A major flood can wreak havoc in a town in a matter of hours, but West Pittston is learning that getting a levee built will take years — if it ever happens.
Borough residents have been aching for a levee since record Susquehanna River flooding damaged more than 800 structures two years ago, and the U.S. Army Corps of Engineers may soon begin the process required to make it happen.
The first step to obtain a levee is an initial assessment, which takes nine to 12 months, Army Corps Baltimore District spokeswoman Ashley W. Roberts said Wednesday.
Borough officials formally requested an assessment in June, and the Army Corps will include the $100,000 cost of this study in its 2014 federal budget request, Roberts said.
The assessment will look at water patterns and past flooding to help the Army Corps decide whether a feasibility study is warranted, Roberts said.
“It looks at the whole community and how flooding impacts the community,” she said.
If the assessment convinces the Army Corps to proceed, a feasibility study would be completed to identify the appropriate flood control system and project if the potential cost of damages in future floods would surpass construction costs, which is known as a “benefit cost ratio,” Roberts said.
A feasibility study takes 18 months to two years to complete, and the federal government equally splits the cost with the sponsor, which would be the borough, she said.
If that study results in a recommended levee, the federal government would cover 65 percent of the design and construction, while the sponsor must come up with the remaining 35 percent, she said.
Will cost millions
Cost estimates for a West Pittston levee have ranged from $13 million to more than $30 million.
Bob Russin, chairman of West Pittston Tomorrow’s levee committee, wants county, state and federal government leaders to rally behind the push for a levee, saying many promised to back the borough immediately after the record flooding.
He believes the benefit cost ratio would be in the borough’s favor but said the project should proceed regardless.
“We need our elected officials to play an active role because this is an injustice,” Russin said. “I think the survival of our whole town is dependent on a levee.”
He points to the county and federal government spending of $23 million on the River Common park in Wilkes-Barre, Wyoming Valley Levee portal openings and other recreational amenities in Wilkes-Barre for recreational purposes without a benefit cost ratio.
“They spent all that money to bring people back to the river. We in West Pittston had the river right in our living room,” Russin said.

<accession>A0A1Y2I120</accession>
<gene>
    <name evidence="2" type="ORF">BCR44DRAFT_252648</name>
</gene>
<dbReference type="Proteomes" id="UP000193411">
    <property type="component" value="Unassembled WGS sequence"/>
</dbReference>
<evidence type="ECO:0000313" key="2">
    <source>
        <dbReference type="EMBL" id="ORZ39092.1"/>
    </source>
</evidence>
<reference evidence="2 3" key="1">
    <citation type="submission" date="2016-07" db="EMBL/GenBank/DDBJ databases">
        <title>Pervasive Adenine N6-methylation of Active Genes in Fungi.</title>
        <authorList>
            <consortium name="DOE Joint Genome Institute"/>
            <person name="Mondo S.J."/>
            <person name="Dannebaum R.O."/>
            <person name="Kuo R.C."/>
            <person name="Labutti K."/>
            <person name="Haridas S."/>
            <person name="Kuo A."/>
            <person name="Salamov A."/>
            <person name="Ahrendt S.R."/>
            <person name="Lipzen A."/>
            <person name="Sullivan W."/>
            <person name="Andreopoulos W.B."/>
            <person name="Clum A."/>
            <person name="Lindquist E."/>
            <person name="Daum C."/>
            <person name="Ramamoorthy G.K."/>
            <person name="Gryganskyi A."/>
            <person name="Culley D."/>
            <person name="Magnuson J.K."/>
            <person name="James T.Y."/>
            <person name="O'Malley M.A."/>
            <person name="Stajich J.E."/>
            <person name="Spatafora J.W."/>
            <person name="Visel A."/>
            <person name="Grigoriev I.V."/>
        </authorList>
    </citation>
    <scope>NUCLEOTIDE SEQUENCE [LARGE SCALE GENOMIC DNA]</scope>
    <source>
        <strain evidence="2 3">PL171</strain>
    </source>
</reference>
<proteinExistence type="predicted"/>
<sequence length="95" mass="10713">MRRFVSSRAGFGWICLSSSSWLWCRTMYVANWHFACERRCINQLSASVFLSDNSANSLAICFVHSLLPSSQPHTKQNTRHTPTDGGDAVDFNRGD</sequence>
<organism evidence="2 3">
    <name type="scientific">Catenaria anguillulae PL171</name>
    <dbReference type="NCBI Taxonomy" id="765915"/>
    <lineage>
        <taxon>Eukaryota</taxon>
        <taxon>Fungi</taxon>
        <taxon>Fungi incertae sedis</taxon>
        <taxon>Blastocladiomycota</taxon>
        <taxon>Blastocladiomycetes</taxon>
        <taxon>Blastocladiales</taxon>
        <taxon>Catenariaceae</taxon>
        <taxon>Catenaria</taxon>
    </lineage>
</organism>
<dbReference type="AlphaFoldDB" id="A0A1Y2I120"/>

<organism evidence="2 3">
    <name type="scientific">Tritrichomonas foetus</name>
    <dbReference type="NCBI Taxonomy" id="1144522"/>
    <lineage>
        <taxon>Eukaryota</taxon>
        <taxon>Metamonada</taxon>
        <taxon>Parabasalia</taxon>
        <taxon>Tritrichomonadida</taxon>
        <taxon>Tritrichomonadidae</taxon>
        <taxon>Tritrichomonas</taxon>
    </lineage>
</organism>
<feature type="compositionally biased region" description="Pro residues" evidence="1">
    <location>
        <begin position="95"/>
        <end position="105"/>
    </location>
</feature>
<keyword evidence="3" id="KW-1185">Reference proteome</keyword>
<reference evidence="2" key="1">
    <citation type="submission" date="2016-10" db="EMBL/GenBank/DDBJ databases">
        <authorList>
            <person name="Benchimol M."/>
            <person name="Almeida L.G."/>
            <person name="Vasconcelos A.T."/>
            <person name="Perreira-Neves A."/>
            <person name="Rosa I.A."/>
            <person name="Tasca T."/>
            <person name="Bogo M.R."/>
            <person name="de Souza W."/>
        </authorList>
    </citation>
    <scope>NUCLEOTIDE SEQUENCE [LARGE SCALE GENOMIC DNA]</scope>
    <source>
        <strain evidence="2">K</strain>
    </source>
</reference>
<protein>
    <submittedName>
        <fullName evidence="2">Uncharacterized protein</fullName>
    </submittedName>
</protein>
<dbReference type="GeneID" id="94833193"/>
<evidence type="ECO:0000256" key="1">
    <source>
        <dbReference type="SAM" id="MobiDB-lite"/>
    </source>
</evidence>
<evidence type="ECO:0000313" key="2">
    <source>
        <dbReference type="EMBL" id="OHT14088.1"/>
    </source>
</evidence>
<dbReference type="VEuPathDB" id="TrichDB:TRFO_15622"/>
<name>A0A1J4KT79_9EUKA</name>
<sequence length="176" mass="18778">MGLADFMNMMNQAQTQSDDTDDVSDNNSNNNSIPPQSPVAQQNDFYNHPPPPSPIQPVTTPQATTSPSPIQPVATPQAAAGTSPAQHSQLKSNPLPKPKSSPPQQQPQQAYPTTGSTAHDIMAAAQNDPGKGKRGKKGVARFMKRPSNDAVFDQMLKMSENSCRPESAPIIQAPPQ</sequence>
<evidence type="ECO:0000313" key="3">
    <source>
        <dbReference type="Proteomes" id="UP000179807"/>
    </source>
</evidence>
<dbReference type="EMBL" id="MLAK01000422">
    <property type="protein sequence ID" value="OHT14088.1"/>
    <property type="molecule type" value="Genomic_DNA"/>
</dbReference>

Roberts said the benefit cost ratio is standard protocol for the Army Corps to proceed with a new levee or flood wall, and Congressional action would be required to proceed if the potential damages don’t exceed the expense.
“It is possible to not include the benefit cost ratio, but that’s not a call we at the Army Corps could make. Congress would have to get involved,” she said.
Russin said the Army Corps built a levee upstream in the Exeter area around Hicks Creek but left the low-lying West Pittston an unprotected bowl.
Some have blamed the borough’s removal from the original Wyoming Valley Levee plans on a group of residents who had objected to the loss of their river view, while others say the West Pittston portion of the project was dropped because the benefit cost ratio didn’t justify the expense.
Russin said these past decisions should have no bearing on a proposed borough levee today but stressed he has owned his Susquehanna Avenue home since 1985 and was never asked to provide input on a levee before September 2011.
He had 33 inches of water on the first floor of his house in 2011 and said he pays $4,500 per year for flood insurance that would cost only several hundred dollars annually in a levee-protected area.
The value of borough properties also has declined since 2011 due to the flood risk and high cost of flood insurance, he said.
The 64-year-old said he has somewhat obsessively monitored weather reports since the record flood to determine if his community is in danger.
“It’s always in the back of my mind. If we don’t get a levee, I can’t rest. That’s why I’m relentless,” he said.